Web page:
Running Away From Something Is Not A Strategy


I was in a conversation with a young creative the other day. In the midst of our conversation there was much discussion about work dissatisfaction, frustration with his inability to find creative expression, and relational tension. He expressed a desire to launch a new venture or do something to change his current situation.

My advice was a simple question: are you running from something, or running to something?

There is a significant difference between the two. When you spend your life running from dissatisfaction, it will follow you everywhere. It reminds me of one of my favorite Benjamin Franklin quotes:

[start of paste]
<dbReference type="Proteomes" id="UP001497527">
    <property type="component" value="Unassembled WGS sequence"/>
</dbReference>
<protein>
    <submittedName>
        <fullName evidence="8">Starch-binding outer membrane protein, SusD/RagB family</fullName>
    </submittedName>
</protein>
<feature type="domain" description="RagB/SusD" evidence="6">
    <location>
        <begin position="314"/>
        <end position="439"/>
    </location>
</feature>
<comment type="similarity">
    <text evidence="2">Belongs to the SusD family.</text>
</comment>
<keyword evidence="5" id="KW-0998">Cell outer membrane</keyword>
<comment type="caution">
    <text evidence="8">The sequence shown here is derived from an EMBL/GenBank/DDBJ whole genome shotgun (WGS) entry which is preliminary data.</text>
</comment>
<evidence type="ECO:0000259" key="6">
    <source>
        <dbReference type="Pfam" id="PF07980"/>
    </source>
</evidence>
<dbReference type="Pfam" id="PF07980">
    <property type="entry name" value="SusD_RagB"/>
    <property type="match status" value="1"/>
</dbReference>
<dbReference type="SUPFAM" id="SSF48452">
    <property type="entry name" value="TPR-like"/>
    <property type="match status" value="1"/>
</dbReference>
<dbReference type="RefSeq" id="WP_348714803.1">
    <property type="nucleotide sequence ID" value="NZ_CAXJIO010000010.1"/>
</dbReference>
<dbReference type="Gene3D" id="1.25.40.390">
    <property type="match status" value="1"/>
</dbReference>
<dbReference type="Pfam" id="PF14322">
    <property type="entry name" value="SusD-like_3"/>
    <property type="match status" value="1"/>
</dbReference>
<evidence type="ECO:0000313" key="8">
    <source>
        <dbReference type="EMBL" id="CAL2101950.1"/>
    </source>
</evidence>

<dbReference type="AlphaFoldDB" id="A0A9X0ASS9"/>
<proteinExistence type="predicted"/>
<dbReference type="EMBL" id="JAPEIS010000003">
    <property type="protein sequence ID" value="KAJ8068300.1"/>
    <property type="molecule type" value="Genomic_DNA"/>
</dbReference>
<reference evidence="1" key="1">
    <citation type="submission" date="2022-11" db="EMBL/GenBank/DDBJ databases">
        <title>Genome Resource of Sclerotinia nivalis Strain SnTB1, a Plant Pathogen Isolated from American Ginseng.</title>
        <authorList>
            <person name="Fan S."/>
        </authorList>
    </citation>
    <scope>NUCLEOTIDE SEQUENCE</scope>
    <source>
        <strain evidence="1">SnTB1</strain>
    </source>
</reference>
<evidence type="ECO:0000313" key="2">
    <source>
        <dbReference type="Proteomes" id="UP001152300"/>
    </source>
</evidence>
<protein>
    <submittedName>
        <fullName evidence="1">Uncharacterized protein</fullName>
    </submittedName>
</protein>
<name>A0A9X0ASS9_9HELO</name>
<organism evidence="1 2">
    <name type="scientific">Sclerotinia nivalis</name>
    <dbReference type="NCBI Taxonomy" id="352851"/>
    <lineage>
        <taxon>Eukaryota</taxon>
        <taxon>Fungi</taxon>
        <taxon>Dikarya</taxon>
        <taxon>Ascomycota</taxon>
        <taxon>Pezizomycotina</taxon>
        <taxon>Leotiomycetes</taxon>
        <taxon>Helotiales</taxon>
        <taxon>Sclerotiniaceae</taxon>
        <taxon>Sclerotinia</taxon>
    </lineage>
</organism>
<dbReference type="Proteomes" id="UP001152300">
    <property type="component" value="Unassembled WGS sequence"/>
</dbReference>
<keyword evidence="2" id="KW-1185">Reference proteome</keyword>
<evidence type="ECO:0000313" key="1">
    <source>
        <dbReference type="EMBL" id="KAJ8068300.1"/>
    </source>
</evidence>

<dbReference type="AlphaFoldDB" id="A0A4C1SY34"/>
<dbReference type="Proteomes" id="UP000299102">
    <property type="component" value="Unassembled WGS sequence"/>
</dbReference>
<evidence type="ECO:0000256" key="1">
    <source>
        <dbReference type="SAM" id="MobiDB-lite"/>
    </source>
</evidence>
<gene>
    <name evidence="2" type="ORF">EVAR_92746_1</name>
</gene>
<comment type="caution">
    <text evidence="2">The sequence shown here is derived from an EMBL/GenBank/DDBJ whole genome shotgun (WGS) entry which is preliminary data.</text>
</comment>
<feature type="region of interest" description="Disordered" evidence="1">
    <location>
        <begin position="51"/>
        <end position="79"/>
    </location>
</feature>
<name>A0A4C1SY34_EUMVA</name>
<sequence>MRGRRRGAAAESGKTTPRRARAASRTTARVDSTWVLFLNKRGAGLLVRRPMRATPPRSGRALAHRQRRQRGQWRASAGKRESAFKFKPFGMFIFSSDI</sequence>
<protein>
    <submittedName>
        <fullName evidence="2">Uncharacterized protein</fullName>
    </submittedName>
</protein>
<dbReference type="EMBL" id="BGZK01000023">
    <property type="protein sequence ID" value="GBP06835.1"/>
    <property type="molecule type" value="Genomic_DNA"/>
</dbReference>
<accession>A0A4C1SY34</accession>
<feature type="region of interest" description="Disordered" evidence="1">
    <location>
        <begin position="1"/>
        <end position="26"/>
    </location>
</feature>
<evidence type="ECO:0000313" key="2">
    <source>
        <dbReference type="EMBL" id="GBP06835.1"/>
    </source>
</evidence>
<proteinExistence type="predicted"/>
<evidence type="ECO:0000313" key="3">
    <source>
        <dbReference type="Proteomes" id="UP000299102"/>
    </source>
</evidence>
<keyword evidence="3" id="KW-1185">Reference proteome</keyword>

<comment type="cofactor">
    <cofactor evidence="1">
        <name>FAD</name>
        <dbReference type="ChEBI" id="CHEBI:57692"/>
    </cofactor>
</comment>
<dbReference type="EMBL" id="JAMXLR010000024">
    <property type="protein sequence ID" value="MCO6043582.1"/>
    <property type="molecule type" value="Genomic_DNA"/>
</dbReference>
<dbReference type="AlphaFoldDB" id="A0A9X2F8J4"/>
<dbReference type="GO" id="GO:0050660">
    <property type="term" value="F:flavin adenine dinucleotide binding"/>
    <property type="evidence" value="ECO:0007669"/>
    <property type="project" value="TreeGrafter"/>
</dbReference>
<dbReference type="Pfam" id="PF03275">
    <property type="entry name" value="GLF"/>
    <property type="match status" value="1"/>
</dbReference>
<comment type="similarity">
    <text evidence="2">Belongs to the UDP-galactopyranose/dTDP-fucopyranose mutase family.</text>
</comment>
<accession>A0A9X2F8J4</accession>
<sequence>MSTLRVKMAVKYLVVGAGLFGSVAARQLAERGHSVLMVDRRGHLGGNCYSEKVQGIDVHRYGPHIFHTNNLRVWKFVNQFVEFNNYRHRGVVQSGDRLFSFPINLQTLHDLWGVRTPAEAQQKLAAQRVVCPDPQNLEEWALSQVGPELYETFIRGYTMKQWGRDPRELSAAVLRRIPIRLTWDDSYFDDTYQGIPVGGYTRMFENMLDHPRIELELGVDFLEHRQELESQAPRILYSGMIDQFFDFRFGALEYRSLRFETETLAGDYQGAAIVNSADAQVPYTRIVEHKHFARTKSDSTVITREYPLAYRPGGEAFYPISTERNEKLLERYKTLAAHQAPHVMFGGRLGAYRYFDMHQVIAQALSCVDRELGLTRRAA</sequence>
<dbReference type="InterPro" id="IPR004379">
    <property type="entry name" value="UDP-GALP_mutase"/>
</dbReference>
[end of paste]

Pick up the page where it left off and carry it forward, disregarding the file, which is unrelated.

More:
The discontented man finds no easy chair.

Running from discomfort is not a life strategy. It is not a career plan. It’s not even a good way to spend a Saturday afternoon. We need to make certain that we’re making our choices based upon what we’re moving toward rather than what we’re moving away from.

The same applies to our creative process. Defining creative direction by declaring what we’re not isn’t a strategy. This doesn’t motivate people on the team to do their best work. There must be a clear definition of what we are, where we are headed, and some rails that help us stay aligned and moving in the right direction.

In whatever work you’re doing right now, or whatever you’re charged with, do you know where you’re going, or are you driving by looking in the rear view mirror? You need to make sure you’re running toward, not running away from.

(Photo by Vincepal)



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